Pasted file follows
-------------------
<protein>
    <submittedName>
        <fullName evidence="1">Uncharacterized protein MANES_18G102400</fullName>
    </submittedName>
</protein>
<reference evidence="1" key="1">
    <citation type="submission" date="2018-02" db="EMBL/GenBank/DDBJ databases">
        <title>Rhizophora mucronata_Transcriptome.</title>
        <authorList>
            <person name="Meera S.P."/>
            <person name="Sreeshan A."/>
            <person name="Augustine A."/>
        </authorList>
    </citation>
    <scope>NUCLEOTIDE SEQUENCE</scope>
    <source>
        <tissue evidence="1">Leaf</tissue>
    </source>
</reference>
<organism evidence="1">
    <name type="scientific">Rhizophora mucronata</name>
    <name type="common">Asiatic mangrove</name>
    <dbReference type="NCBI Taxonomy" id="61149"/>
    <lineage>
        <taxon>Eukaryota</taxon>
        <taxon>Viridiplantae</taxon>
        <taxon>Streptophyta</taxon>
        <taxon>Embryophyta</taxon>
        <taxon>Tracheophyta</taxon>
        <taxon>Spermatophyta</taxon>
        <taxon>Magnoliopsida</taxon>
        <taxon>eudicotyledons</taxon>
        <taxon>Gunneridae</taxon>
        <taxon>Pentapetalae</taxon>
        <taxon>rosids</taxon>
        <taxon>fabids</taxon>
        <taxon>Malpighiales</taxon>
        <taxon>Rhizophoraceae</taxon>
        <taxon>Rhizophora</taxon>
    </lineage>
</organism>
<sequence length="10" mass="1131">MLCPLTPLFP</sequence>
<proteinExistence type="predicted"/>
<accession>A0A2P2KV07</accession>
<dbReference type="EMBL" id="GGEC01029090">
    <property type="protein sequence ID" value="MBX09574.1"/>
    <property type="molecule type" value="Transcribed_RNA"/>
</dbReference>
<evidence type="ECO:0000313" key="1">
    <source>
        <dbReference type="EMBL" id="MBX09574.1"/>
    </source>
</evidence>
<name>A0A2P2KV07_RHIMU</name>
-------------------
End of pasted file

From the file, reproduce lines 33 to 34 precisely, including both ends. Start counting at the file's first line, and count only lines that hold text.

        <taxon>Gunneridae</taxon>
        <taxon>Pentapetalae</taxon>